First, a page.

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Modern Sculpture in an Old-Fashioned Setting

Free Art Show Invites Fresh Look at Civic Gem

An 88 year-old war memorial has a new function: it’s the stunning backdrop to the Spring Show of Chicago Sculpture International, an organization that supports Chicago sculptors.

Located at the corner of Diversey and Lakeview, the National Elks Memorial recently reopened to the public, and the spiffy interior of this domed building has been completely rejuvenated.

The memorial rotunda was built in 1926 to honor the sacrifice of American veterans. It’s hard to believe that this Beaux Arts-style building has never hosted an art exhibit. Maybe that’s because the building itself is a work of art, with statues and murals and incredible attention to decorative detail.

The new show is called Invoking the Absence and examines artists’ notion of presence and emptiness. It was curated by Lucas Cowan, who did the marvelous Morbid Curiosity show at the Chicago Cultural Center a couple of years ago and curated large-scale public exhibitions in Millennium Park, including the work of Mark di Suvero.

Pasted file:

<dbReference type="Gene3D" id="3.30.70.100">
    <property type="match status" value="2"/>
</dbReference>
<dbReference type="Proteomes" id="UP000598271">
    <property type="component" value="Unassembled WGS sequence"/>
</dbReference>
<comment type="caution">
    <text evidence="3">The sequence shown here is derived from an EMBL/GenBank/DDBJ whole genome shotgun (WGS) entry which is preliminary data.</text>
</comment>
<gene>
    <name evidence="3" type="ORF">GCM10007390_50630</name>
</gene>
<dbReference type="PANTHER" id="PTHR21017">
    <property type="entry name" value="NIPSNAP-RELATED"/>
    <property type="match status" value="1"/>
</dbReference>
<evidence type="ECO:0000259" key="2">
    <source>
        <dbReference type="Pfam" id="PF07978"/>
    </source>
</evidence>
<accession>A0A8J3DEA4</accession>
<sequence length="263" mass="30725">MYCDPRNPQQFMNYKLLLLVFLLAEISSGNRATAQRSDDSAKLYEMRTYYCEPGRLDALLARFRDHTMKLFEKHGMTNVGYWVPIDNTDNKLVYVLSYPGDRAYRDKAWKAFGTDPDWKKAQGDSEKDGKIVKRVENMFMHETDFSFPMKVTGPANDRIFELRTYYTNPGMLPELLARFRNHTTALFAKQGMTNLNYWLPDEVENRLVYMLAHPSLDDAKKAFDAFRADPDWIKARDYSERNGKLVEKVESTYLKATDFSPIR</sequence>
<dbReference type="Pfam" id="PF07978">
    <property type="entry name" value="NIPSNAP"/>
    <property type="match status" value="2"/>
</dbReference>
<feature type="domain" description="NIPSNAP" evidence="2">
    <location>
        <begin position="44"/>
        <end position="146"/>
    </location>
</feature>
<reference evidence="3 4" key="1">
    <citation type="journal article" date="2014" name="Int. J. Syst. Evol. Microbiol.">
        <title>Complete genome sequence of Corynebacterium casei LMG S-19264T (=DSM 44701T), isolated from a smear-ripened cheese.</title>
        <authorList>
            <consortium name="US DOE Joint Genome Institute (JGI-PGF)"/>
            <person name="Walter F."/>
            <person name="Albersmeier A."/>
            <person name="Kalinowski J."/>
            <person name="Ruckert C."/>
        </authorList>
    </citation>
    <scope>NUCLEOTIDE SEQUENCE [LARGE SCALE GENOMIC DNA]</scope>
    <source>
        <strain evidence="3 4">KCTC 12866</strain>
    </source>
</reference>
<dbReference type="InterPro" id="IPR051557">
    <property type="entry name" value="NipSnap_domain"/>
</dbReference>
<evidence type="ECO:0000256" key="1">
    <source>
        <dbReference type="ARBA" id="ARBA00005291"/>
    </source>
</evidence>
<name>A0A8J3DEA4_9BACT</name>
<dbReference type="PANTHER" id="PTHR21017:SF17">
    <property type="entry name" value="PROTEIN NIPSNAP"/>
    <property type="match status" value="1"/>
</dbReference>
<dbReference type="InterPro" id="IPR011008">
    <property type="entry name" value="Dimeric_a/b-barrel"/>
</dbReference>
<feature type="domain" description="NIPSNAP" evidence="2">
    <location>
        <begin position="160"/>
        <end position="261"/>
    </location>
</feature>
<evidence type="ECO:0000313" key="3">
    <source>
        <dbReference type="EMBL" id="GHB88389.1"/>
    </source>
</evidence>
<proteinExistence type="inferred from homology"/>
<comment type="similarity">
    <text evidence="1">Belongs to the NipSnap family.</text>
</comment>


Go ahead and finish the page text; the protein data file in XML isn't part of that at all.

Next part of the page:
This exhibition features strong and diverse work from 22 sculptors, including Eric Stephenson, who works as a studio assistant to the internationally acclaimed Chicago sculptor Richard Hunt. There’s also striking work from Terry Karpowicz and Dominic Sansone, and Laurie LeBreton’s odd figures multiply like rabbits around a marble fireplace.

If there’s any downside to having an art show in such a powerful place, it’s the dominating effect of the building itself. It’s easy to look past some of the artwork and behold the marvelous domed ceiling overhead. But once your eyes adjust to the scale, there’s much to see and enjoy closer to the ground.

The exhibition is open through October 26 at  2750 N. Lakeview Avenue but note building's very specific hours: Monday through Saturday, 12:00 pm to 4:00 pm.